Red Beans and Rice is an ink that can feather a little bit on paper that isn’t perfectly fountain-pen friendly, and here it did, albeit from the wet and wide Montblanc broad nib. In contrast, the Lamy Safari with fine nib, and Pelikan Brilliant Black, is a combination that rarely feathers, and here it didn’t. The wetter Red Beans and Rice took a while to dry; while the Brilliant Black dried fairly quickly. (I’ve revised my original “average” rating to “better than average” since I first published this. I’ve found that most inks don’t feather on this paper — only a few — and those that do, don’t feather much.)
There was absolutely no bleedthrough or showthrough with either fountain pen, as you’d expect with nice, weighty paper like this. Still, you’ll want to choose your pen and ink for this paper, rather than knowing it can tame absolutely any firehose nib and feather-prone ink thrown at it.
The first inside page of the notebook is printed with an engraving of a printing press, so it acts as almost a title page.
Dime Novel is very old-timey looking there. But it’s also the illest.
I love this one. I love the looks. I love the size. I love the debossing and embossing on the covers. I love how the binding looks. I like the rich-looking notebook paper, and I love having page numbers. The paper is fountain-pen friendly enough for me, since I prefer fountain pens with fine nibs. In truth, I can’t think of anything I don’t like about the Dime Novel.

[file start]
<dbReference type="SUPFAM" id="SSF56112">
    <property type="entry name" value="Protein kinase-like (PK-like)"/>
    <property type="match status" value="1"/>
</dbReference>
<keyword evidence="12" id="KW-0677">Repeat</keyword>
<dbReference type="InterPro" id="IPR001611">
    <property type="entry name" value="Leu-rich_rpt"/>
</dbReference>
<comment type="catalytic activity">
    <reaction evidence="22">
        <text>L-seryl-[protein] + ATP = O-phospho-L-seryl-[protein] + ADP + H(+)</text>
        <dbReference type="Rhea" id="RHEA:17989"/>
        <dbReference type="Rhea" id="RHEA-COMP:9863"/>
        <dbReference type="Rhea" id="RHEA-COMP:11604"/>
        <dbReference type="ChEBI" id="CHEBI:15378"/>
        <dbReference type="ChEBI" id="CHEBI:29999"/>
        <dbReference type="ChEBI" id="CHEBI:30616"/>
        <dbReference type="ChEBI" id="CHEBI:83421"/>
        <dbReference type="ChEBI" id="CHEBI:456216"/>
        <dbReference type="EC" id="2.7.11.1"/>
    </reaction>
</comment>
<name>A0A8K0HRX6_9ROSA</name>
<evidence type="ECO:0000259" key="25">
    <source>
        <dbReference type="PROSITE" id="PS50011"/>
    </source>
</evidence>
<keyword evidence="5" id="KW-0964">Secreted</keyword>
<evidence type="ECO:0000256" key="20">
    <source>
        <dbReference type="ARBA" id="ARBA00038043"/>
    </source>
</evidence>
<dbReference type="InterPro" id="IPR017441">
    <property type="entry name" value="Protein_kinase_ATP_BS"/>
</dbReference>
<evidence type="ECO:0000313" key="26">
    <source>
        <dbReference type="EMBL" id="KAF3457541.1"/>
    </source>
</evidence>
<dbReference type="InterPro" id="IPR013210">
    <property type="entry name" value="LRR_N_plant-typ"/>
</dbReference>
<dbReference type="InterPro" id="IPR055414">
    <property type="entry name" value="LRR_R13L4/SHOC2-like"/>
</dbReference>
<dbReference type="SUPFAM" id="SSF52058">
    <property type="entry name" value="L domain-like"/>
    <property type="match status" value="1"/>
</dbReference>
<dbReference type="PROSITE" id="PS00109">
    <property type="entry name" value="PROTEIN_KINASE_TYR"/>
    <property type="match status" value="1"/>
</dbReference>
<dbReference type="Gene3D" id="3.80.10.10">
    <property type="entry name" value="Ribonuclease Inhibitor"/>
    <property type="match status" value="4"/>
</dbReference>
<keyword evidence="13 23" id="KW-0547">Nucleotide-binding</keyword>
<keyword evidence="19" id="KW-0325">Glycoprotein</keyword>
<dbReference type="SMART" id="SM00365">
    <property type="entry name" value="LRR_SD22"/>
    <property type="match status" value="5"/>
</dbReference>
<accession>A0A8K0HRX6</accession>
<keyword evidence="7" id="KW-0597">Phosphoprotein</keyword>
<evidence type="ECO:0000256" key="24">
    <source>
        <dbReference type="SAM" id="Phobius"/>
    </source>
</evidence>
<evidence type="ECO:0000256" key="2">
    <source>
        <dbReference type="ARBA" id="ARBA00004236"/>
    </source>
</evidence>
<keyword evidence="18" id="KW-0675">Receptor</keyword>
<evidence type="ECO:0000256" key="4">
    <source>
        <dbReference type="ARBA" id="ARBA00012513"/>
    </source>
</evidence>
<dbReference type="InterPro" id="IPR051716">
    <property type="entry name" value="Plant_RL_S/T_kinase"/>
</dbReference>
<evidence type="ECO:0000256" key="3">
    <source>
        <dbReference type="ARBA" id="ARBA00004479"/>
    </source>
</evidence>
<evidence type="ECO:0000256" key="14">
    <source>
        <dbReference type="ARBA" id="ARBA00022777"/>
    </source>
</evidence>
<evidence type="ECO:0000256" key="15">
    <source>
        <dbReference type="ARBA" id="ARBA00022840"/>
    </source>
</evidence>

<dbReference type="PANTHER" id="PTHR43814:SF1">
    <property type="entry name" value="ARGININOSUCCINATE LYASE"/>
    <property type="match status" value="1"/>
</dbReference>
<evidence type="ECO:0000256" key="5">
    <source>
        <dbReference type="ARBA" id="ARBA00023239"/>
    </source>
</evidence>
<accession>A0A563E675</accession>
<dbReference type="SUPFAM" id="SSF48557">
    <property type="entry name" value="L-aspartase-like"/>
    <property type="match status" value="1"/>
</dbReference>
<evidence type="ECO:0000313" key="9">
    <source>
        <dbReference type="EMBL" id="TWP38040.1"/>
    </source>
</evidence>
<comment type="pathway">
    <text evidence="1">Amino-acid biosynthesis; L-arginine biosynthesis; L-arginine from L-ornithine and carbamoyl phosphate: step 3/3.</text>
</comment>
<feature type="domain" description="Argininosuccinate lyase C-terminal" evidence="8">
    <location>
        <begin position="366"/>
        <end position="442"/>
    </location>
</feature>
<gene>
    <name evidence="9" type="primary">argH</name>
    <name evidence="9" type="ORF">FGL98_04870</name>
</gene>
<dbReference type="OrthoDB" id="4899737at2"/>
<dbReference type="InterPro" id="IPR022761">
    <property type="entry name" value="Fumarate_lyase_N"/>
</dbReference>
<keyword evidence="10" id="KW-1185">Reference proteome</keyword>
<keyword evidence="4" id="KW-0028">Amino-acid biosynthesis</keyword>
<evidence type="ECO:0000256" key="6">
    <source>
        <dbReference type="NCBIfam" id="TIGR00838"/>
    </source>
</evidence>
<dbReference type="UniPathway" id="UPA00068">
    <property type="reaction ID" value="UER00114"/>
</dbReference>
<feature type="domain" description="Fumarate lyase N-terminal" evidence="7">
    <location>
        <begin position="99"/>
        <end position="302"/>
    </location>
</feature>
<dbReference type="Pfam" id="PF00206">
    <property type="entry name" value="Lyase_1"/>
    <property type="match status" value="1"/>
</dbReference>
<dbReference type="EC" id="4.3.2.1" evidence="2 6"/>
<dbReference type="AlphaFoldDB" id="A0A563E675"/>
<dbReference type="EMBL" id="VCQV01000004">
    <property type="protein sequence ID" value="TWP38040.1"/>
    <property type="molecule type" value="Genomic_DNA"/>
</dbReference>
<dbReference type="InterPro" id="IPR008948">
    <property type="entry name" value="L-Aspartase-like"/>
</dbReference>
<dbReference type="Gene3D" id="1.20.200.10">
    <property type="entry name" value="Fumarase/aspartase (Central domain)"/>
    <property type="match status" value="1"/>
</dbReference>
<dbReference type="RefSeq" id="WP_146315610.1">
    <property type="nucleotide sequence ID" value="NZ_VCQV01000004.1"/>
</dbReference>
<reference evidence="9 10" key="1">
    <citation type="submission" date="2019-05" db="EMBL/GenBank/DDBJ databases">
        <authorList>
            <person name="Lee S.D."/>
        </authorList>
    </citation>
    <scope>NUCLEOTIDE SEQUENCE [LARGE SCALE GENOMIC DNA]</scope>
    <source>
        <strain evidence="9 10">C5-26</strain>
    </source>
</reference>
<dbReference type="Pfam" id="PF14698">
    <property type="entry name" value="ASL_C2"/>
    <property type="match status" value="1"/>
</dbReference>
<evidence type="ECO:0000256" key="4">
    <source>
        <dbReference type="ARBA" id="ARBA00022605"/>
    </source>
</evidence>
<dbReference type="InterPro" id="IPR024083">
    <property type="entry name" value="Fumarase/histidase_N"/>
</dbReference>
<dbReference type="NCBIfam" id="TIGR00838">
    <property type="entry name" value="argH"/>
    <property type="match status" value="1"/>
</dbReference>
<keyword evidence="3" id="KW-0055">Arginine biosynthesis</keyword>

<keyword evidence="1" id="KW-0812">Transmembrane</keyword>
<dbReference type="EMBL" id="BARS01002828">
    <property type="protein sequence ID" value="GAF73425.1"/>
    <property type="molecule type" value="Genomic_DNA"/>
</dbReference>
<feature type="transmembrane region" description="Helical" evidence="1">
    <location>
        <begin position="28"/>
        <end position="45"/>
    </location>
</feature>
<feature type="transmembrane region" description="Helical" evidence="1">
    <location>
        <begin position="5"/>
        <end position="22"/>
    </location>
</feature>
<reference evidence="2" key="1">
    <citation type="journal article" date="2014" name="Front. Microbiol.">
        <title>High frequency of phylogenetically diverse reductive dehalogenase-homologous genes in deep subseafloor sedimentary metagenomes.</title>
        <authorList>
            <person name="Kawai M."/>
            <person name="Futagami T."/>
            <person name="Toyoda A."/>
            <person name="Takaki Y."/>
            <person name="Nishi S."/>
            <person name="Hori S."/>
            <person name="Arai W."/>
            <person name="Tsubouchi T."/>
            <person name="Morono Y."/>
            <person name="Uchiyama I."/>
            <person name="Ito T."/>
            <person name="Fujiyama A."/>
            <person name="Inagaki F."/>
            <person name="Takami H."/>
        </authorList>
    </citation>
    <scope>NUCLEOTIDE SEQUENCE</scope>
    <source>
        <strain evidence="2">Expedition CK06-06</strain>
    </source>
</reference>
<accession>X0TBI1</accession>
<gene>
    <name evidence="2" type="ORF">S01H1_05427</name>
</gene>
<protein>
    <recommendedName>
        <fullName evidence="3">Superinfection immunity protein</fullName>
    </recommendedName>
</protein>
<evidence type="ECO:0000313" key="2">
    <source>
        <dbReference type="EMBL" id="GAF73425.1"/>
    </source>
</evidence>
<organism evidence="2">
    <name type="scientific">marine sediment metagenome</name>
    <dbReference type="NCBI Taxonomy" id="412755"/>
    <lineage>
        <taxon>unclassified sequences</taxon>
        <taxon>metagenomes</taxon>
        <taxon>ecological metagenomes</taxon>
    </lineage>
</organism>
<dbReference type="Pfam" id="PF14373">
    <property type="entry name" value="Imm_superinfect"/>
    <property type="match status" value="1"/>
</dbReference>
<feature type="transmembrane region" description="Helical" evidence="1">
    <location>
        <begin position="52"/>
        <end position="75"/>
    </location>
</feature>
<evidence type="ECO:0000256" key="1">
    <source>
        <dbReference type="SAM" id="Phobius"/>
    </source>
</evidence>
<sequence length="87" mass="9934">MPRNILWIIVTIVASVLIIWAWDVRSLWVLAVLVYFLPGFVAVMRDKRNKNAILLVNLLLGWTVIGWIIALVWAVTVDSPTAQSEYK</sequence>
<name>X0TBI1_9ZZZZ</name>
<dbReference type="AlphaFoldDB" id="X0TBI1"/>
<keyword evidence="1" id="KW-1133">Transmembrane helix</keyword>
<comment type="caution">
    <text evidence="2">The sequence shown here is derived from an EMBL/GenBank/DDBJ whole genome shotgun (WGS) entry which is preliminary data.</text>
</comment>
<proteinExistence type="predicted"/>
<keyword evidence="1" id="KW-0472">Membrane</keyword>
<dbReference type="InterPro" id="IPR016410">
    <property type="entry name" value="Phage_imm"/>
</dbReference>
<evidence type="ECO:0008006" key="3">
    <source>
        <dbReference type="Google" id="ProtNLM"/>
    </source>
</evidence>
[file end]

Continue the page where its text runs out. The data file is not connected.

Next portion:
That said, it probably would not replace the regular Field Notes as my rugged, compact, carry-everywhere memo books. I’m more likely to add the Dime Novel to the lineup of notebooks I use at home and for work.
A quick note on price: as noted, you only get two of the Dime Novel notebooks in a pack, instead of three of the regular memo books. But that seems wholly appropriate. It’s bigger and has more pages. The Pitch Black notebooks also come two per pack, and also for $12.95, with slightly larger pages, but slightly fewer pages. To me, the Dime Novel feels like a good deal.
As always, that doesn’t mean it is perfect, or will appeal to everyone. For some people, it might be too different, or too themed. Or maybe just not appealing aesthetically. And some people only want the memo book size. For users of fountain pens exclusively, and users of broad nibs, this paper won’t make your dreams come true; instead, you will say, “I’m sticking with Tomoe River.” But I’m really interested to hear in people’s reactions to the Dime Novel, because I really like it.
What the Dime Novel reminds me of, in a way, is the Byline reporter’s notebooks, which was the Summer 2016 Quarterly Edition. Now the Byline had a very different form factor from a Field Notes memo book, while the Dime Novel is closer to what Field Notes usually are. But both are kind of nostalgic, both were created with a very high level of commitment to the theme, and both are so well-made.
And, just as the Byline was later tweaked and brought into the regular line as the Front Page, I sort of hope a version of the Dime Novel might eventually enter the regular lineup. I expect the odds are against it. But if it happened, I think I’d buy it regularly.